While the mis-selling of packaged accounts won’t bring down the economy, it will only further peoples belief that banks are not your friend and are not to be trusted.

Photograph: Getty Images

Billy Bambrough writes for Retail Banker International at VRL financial news.
 

Ukip's Nigel Farage and Paul Nuttall. Photo: Getty
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Is the general election 2017 the end of Ukip?

Ukip led the way to Brexit, but now the party is on less than 10 per cent in the polls. 

Ukip could be finished. Ukip has only ever had two MPs, but it held an outside influence on politics: without it, we’d probably never have had the EU referendum. But Brexit has turned Ukip into a single-issue party without an issue. Ukip’s sole remaining MP, Douglas Carswell, left the party in March 2017, and told Sky News’ Adam Boulton that there was “no point” to the party anymore. 

Not everyone in Ukip has given up, though: Nigel Farage told Peston on Sunday that Ukip “will survive”, and current leader Paul Nuttall will be contesting a seat this year. But Ukip is standing in fewer constituencies than last time thanks to a shortage of both money and people. Who benefits if Ukip is finished? It’s likely to be the Tories. 

Is Ukip finished? 

What are Ukip's poll ratings?

Ukip’s poll ratings peaked in June 2016 at 16 per cent. Since the leave campaign’s success, that has steadily declined so that Ukip is going into the 2017 general election on 4 per cent, according to the latest polls. If the polls can be trusted, that’s a serious collapse.

Can Ukip get anymore MPs?

In the 2015 general election Ukip contested nearly every seat and got 13 per cent of the vote, making it the third biggest party (although is only returned one MP). Now Ukip is reportedly struggling to find candidates and could stand in as few as 100 seats. Ukip leader Paul Nuttall will stand in Boston and Skegness, but both ex-leader Nigel Farage and donor Arron Banks have ruled themselves out of running this time.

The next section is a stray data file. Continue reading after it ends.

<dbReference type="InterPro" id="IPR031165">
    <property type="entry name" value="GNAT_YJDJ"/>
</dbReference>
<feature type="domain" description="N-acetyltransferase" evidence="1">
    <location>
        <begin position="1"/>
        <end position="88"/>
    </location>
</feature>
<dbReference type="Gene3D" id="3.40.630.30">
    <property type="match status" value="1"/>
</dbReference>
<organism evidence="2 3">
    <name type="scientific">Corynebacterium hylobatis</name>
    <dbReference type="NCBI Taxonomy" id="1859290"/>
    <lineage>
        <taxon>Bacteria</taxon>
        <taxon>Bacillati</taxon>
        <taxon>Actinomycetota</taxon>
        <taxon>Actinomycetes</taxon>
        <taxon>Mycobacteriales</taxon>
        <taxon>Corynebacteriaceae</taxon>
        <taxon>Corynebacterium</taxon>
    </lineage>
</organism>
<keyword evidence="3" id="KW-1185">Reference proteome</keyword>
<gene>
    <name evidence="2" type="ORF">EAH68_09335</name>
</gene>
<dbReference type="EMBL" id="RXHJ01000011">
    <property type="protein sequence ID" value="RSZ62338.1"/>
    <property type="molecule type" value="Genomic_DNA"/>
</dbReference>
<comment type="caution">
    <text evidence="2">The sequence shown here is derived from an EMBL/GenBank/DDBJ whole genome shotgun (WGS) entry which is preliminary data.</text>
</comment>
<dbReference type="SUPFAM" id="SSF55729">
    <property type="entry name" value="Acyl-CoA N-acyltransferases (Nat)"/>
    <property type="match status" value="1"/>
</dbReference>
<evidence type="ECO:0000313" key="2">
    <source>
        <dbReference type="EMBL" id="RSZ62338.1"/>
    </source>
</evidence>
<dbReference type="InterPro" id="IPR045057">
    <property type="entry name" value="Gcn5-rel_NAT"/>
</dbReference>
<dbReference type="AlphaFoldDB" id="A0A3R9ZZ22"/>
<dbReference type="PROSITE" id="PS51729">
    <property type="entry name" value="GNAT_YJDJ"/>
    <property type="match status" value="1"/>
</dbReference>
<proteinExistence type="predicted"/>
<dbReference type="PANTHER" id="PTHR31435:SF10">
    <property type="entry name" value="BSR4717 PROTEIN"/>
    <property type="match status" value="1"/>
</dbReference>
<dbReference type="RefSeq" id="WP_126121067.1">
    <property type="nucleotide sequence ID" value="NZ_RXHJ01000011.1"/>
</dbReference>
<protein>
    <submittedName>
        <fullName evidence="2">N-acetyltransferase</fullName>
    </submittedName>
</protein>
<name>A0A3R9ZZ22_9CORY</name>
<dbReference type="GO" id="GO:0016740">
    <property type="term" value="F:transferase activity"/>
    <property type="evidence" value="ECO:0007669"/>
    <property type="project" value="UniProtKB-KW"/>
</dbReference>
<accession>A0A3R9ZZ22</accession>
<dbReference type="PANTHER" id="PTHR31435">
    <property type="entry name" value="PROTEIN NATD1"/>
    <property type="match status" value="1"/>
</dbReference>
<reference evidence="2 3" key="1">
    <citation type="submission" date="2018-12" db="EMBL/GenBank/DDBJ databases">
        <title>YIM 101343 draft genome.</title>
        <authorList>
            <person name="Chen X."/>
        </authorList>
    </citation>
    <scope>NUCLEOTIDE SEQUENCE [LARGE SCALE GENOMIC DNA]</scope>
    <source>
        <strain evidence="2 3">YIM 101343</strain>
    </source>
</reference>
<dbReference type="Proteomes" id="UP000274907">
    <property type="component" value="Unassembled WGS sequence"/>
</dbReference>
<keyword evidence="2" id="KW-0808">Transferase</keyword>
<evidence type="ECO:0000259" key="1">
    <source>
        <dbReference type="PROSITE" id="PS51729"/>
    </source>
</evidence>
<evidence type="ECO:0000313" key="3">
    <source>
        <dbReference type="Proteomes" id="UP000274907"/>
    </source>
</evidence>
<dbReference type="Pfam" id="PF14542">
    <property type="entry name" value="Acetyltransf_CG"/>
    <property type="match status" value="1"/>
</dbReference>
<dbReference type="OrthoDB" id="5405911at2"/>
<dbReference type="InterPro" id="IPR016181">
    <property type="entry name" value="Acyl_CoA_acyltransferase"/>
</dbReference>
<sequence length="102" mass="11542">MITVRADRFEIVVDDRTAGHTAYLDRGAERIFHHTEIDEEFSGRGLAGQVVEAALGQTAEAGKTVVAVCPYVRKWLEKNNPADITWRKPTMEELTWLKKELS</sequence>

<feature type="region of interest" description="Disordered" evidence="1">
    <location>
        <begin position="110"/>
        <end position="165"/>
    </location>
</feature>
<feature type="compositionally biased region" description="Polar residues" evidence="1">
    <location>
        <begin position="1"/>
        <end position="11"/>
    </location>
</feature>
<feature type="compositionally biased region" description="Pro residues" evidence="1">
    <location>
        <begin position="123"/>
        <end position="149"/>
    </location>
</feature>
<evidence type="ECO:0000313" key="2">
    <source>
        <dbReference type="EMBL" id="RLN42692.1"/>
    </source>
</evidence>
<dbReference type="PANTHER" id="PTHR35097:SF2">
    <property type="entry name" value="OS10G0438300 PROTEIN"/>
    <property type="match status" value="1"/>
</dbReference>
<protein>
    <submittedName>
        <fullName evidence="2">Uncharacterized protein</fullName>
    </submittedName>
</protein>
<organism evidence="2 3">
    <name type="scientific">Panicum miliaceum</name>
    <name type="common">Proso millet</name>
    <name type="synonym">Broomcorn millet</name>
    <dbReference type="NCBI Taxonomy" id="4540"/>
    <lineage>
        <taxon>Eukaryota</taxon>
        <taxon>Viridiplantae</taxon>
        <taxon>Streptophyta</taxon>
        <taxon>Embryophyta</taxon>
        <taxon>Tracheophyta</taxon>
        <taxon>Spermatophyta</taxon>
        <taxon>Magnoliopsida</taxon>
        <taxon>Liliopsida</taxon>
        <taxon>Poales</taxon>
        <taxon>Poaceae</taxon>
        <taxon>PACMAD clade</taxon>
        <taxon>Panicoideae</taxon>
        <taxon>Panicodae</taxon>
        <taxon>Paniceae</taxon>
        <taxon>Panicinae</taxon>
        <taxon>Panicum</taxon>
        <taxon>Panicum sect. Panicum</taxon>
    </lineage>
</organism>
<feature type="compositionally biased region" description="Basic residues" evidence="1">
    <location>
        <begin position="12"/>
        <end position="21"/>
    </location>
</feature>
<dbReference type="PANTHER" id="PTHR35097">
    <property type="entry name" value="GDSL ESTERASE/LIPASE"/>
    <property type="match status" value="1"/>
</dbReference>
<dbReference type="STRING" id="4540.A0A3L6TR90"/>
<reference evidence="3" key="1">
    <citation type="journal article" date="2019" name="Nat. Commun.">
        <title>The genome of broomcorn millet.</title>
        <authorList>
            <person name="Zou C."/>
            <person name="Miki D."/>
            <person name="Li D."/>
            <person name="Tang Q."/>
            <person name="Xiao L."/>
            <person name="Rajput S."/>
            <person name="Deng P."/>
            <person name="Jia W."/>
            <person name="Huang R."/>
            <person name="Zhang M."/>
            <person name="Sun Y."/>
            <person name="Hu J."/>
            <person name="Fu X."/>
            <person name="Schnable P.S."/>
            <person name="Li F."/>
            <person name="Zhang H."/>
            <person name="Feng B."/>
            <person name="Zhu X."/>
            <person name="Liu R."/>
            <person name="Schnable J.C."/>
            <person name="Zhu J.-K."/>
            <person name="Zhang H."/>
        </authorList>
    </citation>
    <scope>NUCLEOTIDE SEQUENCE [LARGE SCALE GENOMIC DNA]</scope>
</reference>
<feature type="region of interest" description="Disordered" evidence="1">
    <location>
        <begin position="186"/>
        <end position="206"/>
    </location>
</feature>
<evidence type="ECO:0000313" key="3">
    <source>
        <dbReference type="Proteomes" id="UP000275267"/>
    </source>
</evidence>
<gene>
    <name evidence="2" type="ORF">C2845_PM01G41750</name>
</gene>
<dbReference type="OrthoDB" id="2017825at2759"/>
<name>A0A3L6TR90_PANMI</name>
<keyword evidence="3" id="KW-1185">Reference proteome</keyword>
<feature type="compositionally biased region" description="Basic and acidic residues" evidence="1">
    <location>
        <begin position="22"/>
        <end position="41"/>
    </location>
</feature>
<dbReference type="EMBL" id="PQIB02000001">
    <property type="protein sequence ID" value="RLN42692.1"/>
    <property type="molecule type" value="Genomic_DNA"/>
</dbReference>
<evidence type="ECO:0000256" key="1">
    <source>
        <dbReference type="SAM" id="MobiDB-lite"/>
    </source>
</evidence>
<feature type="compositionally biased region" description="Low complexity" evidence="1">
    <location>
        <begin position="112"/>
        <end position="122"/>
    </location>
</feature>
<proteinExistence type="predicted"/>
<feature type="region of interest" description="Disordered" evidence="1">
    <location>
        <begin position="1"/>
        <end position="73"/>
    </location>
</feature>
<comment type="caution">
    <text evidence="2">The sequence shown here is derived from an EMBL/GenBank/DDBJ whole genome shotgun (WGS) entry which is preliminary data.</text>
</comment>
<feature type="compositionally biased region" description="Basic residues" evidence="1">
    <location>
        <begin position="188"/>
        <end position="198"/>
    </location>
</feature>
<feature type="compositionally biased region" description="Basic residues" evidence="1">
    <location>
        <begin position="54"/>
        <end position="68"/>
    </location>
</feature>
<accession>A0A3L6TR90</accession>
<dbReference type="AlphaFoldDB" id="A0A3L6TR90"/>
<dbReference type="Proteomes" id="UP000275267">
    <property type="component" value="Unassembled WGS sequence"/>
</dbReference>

How many members does Ukip have?

Ukip’s membership declined from 45,994 at the 2015 general election to 39,000 in 2016. That’s a worrying sign for any political party, which relies on grassroots memberships to put in the campaigning legwork.

What does Ukip's decline mean for Labour and the Conservatives? 

The rise of Ukip took votes from both the Conservatives and Labour, with a nationalist message that appealed to disaffected voters from both right and left. But the decline of Ukip only seems to be helping the Conservatives. Stephen Bush has written about how in Wales voting Ukip seems to have been a gateway drug for traditional Labour voters who are now backing the mainstream right; so the voters Ukip took from the Conservatives are reverting to the Conservatives, and the ones they took from Labour are transferring to the Conservatives too.

Ukip might be finished as an electoral force, but its influence on the rest of British politics will be felt for many years yet.